Digital latency is the one that we can control, as detailed in the “Factors affecting latency” section above. But there is one way we can sort of “cheat” and remove digital latency altogether.

This is by using what is known as direct monitoring. You will be able to enable this on your interface, either in its provided configuration software or with a switch on the unit itself. Direct monitoring takes the input signal from your guitar, and feeds it straight to the headphone and line out outputs on the interface. This means it doesn’t go through any digital processing, staying analog all the time so there is no digital latency.

This gets you as close to zero latency as you possibly can. The big disadvantage with this method though, is that you don’t get to hear the sound from the amp sim. You will just hear the raw sound of your guitar completely unprocessed. This may not matter to you, or it may be a complete show stopper. You can always record using direct monitoring, than use an amp sim on the track after it has been recorded.

I never use direct monitoring these days, as the technology is perfectly capable of providing low enough latency to be usable. For example, I have no problem recording using BIAS FX 2 listening to the processed sound from the amp sim with no noticeable latency.

Latency is only important when playing or recording

One last point to note, is that latency is only important when you are heavily reliant on timing. For example, when playing your guitar; you need the sound to be in sync with your playing. For multi-track recording, you need to be able to accurately time your playing to the tracks that have already been recorded.

But, say you have finished recording and you are now into the mixing stage. It doesn’t matter if when you press play, the sound doesn’t start for half a second – so what? You may have experienced something like this when using Bluetooth headphones to listen to music on your phone – there is a significant delay between pressing play and hearing the music start. This delay really doesn’t matter, as you are not interacting with the music, you are just passively listening to it.

It’s only when you are doing something “live” where the timing is an issue that latency is ever a problem. This gives you the option of setting the audio driver buffer size for example to optimize latency when recording, but to optimize audio quality when mixing or listening back.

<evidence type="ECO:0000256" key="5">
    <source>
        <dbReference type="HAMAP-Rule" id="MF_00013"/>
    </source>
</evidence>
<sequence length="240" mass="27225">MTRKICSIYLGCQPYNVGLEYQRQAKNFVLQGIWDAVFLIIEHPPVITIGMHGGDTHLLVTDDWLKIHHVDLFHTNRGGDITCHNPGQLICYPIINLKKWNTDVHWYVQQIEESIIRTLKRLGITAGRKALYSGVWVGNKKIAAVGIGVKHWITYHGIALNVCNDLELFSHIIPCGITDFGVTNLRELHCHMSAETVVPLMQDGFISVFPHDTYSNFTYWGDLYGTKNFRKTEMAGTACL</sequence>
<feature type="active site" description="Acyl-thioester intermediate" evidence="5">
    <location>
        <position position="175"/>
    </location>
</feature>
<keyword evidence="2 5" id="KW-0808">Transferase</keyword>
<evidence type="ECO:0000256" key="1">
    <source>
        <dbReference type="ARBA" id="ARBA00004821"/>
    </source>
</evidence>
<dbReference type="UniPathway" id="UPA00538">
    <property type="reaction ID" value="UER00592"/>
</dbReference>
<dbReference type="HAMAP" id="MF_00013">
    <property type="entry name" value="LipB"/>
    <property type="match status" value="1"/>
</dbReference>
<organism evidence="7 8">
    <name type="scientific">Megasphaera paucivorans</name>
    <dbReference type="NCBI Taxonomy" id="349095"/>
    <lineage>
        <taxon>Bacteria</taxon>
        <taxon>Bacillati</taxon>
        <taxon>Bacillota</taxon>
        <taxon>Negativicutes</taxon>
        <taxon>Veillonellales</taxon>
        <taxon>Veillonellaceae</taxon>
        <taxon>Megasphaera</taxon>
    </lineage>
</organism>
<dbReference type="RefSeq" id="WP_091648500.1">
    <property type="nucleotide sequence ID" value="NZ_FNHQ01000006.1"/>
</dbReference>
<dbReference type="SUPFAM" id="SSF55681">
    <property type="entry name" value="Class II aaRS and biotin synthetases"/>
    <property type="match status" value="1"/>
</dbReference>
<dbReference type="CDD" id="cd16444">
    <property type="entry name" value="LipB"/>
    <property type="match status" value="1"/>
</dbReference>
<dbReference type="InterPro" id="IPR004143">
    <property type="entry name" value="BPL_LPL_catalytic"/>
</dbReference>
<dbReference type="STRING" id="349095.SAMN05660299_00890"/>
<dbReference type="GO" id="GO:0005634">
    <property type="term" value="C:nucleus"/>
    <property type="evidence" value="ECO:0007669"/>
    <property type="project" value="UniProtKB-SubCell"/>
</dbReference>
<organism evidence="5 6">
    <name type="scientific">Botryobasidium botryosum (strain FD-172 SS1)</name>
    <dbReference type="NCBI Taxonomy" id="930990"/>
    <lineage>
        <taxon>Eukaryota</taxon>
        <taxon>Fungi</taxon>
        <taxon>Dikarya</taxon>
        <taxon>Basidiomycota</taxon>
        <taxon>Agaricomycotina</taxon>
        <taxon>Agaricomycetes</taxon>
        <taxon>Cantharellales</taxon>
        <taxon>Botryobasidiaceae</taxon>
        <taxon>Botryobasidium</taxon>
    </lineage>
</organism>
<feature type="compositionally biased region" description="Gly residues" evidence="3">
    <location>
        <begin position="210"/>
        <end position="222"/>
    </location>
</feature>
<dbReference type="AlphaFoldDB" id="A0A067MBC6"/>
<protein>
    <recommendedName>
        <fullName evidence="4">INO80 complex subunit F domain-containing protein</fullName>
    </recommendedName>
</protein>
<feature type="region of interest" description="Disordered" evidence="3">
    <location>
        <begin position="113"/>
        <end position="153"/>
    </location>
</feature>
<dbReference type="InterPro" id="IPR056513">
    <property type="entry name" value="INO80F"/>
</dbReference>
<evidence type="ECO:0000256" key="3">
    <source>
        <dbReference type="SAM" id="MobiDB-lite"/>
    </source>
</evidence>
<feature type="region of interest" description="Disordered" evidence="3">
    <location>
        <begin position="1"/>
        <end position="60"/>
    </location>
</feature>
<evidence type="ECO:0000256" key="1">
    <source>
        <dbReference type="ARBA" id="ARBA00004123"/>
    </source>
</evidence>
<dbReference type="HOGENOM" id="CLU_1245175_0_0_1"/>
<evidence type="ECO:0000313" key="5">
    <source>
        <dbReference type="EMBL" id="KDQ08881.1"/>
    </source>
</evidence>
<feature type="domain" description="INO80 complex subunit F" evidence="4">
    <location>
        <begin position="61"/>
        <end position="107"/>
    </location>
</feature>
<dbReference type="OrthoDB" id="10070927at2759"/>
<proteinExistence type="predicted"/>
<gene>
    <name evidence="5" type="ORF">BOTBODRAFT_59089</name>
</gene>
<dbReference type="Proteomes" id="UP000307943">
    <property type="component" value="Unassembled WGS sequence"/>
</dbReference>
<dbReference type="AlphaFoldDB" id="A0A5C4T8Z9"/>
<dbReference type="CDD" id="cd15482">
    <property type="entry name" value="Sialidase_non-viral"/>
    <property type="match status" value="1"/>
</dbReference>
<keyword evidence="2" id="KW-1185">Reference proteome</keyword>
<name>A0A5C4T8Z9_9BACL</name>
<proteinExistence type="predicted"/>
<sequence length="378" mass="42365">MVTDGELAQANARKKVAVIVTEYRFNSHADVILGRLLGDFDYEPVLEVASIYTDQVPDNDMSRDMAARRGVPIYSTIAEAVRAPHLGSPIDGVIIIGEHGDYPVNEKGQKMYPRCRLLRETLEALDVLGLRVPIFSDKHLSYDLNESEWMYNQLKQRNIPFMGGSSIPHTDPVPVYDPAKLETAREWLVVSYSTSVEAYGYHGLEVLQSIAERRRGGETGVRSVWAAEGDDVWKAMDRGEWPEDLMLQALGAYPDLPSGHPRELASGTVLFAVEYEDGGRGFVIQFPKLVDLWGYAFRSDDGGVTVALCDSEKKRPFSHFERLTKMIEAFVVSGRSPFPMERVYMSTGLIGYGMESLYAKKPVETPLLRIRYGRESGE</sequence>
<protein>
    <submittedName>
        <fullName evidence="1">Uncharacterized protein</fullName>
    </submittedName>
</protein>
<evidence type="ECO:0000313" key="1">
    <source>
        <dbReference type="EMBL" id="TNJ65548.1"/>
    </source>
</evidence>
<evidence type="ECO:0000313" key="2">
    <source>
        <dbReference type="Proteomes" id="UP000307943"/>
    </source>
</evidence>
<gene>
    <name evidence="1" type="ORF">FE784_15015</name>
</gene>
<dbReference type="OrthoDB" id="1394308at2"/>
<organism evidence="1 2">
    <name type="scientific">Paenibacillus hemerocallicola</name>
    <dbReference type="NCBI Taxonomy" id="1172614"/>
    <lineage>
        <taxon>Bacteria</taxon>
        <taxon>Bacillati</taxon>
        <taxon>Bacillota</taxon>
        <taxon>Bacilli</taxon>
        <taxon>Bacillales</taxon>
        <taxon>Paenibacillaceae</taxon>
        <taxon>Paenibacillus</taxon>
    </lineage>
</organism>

One final thing; if you are recording guitar it is vital to get the recording level right. Get it wrong, and you risk ruining an otherwise excellent take. I have a comprehensive guide to setting guitar recording levels right every time. I highly recommend reading it if you are going to be doing any sort of guitar recording.

Here is some of my favorite home studio gear

Thanks for reading this article. I hope you found it helpful in your home music-making activities. Here are a few of the tools that I personally use in my home studio. These are affiliate links, so if you decide to use any of them I’ll earn a small commission.

Audio interface: My personal choice for audio interfaces are the Focusrite Scarlett series. I have been using these for years, and they have always given me great-sounding recordings. For a very reasonable price from Amazon you can buy the excellent Focusrite Scarlett 4i4, or if you don’t need MIDI capability the Focusrite Solo is a great choice.

Amp sim: Guitar amplifier simulator software has come on leaps and bounds in recent years, such that I record all my electric guitar parts using amp sims these days. One of the very best is the incredible Amplitube from IK Multimedia, which I have used on many of my songs.

Headphones for recording: My favorite headphones for recording are the Sony MDR-7506s, which I use for monitoring during all my recording sessions. They can also be found in many pro recording studios. Get the Sony MDR-7506 headphones from Amazon here.

General-purpose microphone: You can’t go wrong with a good ol’ Shure SM-57, one of the most versatile and ubiquitous microphones around. I’ve been using one in my home studio for as long as I can remember. Amazon offers the Shure SM-57 for a very competitive price.

To see all of my most up-to-date recommendations, check out this resource I made for you!

Paul Douglas

Paul Douglas is the owner of Home Music Creator, a website dedicated to helping people create music in their homes. He plays the piano, the guitar, and sings. He has been writing and recording music for over 20 years. Paul has a passion for creating music and has commercially released music produced in his home studio.